You Can Keep Personal Property During Bankruptcy

  • Personal Property

You Can Keep Personal Property During Bankruptcy

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When bankruptcy seems the only way out for getting rid of debts, people become concerned about their assets including home, car and other personal property. Los Angeles based bankruptcy law firm Recovery Law Group lawyers say that many people are concerned whether they will end up losing all of their personal possession during bankruptcy. Generally, thanks to bankruptcy exemptions provided by federal and state governments, people can protect some amount of assets. The amount of property you can exempt depends on the state you live in and how long you have been living there.

The state of Florida allows bankruptcy filers to use state exemptions if they have lived in the state for a minimum of 2 years. With some changes in the state exemptions, people can protect many of their assets. Earlier (till 2007), Florida residents could exempt vehicles with $1,000.00 equity and personal property worth $1,000.00 apart from homestead property. Since many debtors lacked homestead property, this exemption went waste. With CS/SB 2118 bill being passed a change was made in the homestead exemption portion. With this change, the “homestead” was changed to allow “homestead or $4,000.00 worth of additional personal property.” This became possible thanks to Douglas Neway who is the Chapter 13 trustee. His job, incidentally, is to collect money from the debtor to distribute it amongst creditors.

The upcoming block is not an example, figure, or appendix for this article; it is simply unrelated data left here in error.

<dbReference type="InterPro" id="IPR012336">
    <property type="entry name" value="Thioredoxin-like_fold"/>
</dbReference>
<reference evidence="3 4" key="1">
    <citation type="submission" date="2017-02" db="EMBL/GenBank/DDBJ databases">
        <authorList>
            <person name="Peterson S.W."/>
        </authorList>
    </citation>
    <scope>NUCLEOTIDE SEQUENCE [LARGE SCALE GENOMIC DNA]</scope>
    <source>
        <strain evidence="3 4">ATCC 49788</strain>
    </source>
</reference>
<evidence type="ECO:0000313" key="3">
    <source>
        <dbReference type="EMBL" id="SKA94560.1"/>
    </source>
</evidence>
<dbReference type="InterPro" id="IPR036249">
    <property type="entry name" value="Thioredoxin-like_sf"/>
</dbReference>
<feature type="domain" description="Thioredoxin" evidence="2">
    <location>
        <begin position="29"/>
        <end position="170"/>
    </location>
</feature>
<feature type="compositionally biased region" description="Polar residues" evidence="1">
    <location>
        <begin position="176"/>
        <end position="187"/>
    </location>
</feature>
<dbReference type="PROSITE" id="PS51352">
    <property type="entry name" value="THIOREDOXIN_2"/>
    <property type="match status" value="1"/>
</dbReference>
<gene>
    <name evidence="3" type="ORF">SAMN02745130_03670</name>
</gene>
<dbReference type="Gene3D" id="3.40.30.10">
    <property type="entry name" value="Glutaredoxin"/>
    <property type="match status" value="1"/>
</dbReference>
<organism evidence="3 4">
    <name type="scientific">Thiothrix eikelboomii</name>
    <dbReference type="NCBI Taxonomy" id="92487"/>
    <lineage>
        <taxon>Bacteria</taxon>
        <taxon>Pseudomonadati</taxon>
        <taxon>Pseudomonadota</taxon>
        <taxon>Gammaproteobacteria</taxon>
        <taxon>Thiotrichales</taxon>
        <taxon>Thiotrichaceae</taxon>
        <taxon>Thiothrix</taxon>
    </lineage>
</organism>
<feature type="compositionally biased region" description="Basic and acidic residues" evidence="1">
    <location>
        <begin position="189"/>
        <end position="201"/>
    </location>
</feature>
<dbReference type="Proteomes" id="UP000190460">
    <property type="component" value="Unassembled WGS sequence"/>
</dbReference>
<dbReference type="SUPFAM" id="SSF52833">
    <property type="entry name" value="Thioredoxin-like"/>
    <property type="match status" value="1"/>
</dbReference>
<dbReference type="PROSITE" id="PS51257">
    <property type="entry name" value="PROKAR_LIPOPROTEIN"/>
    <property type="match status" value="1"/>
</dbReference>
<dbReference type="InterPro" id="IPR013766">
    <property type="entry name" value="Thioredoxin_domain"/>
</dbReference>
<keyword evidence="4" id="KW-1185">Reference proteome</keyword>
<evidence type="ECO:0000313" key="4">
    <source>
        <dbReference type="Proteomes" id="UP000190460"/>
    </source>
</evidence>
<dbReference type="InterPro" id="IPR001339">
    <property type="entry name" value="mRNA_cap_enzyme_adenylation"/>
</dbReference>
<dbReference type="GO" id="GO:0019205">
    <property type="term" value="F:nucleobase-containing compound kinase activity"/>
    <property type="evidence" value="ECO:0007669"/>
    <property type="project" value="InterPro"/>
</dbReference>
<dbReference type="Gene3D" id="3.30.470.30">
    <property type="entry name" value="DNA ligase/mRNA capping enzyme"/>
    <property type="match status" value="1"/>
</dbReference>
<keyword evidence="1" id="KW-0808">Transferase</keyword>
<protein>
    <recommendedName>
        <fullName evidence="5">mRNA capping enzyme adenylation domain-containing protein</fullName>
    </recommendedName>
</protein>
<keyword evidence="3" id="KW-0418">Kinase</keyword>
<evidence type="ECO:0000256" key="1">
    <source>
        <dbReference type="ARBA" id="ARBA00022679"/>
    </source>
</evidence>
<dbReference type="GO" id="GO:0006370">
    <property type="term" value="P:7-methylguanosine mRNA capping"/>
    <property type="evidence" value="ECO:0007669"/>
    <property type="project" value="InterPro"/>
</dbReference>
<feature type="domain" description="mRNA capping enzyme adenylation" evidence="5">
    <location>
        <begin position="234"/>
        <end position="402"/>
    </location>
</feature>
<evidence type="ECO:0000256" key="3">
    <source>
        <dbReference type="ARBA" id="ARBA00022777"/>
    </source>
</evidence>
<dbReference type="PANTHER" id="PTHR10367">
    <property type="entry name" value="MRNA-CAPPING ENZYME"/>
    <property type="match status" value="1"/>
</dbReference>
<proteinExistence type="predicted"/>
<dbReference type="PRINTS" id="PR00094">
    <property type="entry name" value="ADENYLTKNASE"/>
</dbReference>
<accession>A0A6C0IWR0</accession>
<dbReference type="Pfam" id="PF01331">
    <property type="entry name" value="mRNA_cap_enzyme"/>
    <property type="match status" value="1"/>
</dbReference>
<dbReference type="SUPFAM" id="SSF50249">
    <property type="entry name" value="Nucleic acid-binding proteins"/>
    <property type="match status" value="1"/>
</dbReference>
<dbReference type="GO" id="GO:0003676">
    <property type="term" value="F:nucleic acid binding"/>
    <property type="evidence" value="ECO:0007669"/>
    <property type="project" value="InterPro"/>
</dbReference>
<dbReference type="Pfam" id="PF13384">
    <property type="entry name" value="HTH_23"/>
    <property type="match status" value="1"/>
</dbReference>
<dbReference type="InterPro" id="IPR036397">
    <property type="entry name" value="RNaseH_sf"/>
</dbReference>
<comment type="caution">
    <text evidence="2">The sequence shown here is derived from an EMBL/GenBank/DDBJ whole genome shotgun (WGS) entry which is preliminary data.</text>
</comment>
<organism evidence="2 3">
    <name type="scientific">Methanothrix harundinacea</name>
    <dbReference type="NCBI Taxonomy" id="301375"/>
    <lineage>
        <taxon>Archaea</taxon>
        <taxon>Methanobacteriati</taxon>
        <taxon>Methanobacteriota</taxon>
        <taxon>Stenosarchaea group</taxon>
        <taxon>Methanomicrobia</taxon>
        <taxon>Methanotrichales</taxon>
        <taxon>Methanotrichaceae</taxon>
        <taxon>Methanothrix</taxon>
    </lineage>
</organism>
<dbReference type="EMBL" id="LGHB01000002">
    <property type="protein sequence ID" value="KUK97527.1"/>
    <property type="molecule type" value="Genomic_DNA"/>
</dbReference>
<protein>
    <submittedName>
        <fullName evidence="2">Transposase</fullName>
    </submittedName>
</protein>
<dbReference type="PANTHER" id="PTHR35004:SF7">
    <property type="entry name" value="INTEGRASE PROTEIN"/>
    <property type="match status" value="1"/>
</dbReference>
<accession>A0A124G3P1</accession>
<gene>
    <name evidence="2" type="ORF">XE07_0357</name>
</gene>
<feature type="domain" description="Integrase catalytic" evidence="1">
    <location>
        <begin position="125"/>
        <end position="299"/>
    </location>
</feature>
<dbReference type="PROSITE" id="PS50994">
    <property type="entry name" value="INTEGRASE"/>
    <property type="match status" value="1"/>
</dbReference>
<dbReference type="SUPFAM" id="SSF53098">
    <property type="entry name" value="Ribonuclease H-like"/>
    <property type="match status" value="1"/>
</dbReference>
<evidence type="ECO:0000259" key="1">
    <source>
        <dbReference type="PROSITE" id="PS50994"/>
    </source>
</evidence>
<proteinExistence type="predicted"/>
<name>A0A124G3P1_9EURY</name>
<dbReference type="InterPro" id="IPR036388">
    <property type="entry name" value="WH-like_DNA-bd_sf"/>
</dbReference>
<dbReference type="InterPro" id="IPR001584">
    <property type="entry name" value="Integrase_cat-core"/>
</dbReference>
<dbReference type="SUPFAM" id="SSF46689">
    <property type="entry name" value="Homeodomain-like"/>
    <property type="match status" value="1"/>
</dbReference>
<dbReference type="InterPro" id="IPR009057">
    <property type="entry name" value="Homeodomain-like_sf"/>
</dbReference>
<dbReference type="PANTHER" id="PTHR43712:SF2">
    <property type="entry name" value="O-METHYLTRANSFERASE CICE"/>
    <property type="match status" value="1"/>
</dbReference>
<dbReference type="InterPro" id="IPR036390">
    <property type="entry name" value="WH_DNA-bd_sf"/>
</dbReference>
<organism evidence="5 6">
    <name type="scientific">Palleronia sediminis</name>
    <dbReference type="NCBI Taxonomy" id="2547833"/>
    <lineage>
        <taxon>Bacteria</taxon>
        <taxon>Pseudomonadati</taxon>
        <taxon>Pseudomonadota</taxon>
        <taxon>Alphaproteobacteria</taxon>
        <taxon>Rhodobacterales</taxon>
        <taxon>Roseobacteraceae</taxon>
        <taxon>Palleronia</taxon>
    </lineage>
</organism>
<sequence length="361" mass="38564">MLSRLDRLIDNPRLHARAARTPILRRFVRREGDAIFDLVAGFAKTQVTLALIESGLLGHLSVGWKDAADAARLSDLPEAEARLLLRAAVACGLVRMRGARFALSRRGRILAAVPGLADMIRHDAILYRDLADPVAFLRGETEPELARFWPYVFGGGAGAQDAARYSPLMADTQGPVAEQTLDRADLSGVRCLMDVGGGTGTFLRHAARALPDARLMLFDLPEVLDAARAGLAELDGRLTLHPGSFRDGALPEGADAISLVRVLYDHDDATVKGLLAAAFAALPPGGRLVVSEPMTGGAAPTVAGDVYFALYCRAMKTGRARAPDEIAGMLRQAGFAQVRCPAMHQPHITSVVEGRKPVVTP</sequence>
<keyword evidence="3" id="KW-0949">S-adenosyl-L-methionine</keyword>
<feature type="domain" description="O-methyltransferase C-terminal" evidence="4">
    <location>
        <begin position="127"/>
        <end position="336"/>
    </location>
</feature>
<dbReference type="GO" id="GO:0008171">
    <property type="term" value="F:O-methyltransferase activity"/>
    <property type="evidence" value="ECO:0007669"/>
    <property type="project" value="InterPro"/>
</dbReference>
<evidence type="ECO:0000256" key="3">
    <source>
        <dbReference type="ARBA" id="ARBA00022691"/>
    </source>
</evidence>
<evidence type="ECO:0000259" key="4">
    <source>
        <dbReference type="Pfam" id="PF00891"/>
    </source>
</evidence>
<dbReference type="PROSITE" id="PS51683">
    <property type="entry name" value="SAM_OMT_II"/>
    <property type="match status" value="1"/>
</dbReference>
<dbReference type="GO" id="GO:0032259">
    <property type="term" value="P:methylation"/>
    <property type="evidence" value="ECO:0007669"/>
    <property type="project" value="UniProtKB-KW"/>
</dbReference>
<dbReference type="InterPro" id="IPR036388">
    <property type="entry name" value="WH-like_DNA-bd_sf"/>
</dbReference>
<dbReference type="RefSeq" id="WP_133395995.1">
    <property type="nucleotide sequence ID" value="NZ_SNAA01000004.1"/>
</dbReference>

In case of a Chapter 7 bankruptcy, if your personal property exceeds the exemption amount, the option of a “buy-back” plan is available. Through this plan, the trustee is provided with a practically possible monthly payment so that you can keep the property. In case you can’t make the agreed-upon the monthly payment, you have the option of either surrendering the property or having your discharge revoked. In the case of Chapter 13, this is a routine part of the repayment plan.

Personal property can also be kept safe from the trustee by getting it exempted through “Tenancy by the Entireties.” This is a unique form of owning a property which requires a couple to be married and debts be allotted in a specific way.

If you wish to know more about the ways to protect personal property during bankruptcy, you should schedule a consultation with experienced bankruptcy lawyers by calling 888-297-6023.